The Division of Birthplace Protection is encouraging people who use computer systems to turn off or remove the Coffee development language because of a serious security weeknesses.
The defect in Coffee 7 "can allow a distant, unauthenticated enemy to perform irrelavent code on a insecure system," according to a caution published Friday by the U.S. Pc Urgent Reaction Team (CERT).
Hundreds of an incredible number of customers and businesses may be affected.
Hackers could manipulate the defect to set up harmful software or viruses that could make customers susceptible to identification fraud or allow their computer systems to be utilized by "botnets" that could accident systems or be used to strike web sites.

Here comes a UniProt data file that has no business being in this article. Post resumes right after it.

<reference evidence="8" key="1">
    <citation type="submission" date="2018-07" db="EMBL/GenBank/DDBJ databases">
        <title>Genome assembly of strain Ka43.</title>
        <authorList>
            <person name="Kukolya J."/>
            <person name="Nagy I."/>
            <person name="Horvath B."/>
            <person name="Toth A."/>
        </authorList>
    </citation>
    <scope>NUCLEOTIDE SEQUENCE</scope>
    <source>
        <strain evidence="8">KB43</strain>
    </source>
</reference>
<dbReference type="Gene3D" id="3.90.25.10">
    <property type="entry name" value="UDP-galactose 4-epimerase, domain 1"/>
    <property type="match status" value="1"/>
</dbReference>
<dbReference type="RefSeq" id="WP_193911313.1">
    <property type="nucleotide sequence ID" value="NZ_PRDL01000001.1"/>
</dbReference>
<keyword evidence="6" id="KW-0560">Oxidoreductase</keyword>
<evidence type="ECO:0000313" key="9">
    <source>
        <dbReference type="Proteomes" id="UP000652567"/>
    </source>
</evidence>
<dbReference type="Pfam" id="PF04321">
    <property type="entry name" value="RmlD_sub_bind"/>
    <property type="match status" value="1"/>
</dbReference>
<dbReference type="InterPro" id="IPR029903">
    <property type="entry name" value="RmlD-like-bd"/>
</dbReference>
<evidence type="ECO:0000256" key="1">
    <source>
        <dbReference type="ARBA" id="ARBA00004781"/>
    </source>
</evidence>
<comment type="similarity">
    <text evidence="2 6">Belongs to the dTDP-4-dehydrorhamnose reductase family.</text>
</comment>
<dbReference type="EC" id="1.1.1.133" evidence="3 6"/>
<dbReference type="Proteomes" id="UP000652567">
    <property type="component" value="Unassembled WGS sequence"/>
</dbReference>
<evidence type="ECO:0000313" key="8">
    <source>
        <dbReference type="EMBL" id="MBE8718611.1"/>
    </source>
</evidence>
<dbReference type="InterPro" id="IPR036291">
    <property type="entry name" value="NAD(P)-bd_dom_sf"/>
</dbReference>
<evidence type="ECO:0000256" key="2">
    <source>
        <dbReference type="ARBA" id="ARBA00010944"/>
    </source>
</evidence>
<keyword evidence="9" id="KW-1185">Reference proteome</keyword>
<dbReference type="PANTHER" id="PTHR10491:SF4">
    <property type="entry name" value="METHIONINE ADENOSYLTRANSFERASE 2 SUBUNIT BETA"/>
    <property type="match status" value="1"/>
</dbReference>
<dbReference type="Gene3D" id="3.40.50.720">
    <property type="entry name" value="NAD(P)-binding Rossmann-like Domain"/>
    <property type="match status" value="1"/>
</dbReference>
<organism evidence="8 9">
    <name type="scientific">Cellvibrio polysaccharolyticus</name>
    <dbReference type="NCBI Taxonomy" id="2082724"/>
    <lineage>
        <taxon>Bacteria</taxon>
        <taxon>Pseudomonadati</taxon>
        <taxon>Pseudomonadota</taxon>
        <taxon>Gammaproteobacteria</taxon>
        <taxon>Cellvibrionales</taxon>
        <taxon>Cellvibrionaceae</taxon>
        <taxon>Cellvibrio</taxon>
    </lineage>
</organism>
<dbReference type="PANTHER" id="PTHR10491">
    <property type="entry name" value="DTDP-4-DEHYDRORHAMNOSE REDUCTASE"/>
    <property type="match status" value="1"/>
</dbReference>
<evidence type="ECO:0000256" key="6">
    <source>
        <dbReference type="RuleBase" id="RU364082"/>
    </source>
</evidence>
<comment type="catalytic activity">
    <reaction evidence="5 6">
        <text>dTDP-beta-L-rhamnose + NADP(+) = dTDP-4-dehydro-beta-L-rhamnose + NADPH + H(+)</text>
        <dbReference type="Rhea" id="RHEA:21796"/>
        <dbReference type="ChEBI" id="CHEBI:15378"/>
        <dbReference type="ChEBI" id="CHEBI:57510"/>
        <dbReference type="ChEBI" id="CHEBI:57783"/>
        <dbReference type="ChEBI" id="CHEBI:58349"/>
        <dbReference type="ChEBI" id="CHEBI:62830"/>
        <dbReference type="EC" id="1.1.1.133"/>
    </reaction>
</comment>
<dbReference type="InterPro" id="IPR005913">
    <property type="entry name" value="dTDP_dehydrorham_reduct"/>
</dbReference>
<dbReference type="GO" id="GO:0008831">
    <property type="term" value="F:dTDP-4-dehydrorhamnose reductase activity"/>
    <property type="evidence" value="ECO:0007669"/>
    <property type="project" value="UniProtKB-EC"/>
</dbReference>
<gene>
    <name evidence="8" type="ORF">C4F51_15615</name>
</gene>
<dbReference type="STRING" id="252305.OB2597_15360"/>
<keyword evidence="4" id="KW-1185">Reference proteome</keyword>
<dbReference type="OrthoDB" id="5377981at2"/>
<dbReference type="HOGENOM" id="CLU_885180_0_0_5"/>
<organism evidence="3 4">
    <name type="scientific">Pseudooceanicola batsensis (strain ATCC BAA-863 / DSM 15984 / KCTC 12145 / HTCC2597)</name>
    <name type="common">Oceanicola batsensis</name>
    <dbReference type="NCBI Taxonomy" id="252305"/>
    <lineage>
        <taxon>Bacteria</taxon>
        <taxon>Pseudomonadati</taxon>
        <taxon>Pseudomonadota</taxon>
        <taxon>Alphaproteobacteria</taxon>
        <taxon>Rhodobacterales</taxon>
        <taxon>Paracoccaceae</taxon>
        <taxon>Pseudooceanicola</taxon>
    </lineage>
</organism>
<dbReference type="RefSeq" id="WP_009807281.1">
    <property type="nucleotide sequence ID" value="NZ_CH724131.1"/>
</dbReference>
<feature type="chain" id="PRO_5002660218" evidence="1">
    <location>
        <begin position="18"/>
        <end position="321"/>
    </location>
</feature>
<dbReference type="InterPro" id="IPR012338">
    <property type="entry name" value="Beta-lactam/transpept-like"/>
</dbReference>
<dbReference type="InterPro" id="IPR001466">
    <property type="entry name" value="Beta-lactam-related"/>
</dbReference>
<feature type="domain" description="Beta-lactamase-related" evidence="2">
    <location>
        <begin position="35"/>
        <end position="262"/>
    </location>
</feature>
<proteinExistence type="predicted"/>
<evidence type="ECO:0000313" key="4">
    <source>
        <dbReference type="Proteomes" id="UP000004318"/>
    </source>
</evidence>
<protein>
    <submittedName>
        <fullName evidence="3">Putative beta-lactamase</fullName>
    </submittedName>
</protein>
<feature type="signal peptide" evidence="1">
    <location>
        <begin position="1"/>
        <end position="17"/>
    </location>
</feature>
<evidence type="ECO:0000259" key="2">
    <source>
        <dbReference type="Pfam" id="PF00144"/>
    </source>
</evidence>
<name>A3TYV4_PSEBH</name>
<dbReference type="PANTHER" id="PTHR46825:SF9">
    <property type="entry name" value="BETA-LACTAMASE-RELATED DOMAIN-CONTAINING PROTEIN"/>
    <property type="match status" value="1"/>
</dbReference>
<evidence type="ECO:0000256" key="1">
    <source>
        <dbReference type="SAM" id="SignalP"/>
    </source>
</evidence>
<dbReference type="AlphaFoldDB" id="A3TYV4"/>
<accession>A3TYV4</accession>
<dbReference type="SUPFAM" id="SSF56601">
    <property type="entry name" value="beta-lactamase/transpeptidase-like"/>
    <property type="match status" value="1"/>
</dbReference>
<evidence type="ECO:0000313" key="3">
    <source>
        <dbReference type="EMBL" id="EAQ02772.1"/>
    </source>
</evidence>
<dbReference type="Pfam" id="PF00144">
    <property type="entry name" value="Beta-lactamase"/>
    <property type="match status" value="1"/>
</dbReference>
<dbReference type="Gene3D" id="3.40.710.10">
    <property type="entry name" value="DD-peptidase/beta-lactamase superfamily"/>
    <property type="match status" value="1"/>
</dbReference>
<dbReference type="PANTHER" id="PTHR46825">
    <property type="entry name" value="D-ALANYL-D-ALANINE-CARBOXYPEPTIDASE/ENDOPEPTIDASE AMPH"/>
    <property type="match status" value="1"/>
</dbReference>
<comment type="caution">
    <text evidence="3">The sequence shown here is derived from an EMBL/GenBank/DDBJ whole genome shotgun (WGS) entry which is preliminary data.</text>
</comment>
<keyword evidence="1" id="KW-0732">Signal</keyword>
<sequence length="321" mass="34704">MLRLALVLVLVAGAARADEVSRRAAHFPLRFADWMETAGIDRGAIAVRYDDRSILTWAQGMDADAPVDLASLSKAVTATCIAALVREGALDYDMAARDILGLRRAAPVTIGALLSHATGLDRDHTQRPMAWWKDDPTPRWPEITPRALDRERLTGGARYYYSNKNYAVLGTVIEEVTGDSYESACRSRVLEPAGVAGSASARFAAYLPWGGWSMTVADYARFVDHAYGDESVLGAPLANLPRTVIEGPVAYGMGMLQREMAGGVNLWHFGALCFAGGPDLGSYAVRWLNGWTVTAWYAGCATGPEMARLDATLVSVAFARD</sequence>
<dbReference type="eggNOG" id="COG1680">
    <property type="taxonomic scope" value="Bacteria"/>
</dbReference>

"Note that programs that use the Internet Traveler web content making elements, such as Ms Office or Windows Desktop computer Search, may also be used as an strike vector for this weeknesses," the caution contributes.
DHS said it is "currently unaware of a practical solution to this problem."
Java was developed by Sun Microsystems, which Oracle bought in 2010. There's no indication when a security patch might be available, and Oracle had no comment Friday night, Reuters said.
Java allows programmers to write software using a single set of code that will run on almost any computer.
MacRumors reports that Apple has already disabled the Java 7 plug-in installed on Macs.
ZD Net first reported the so-called zero-day vulnerability. In a follow up, it showed how the flaw could be exploited.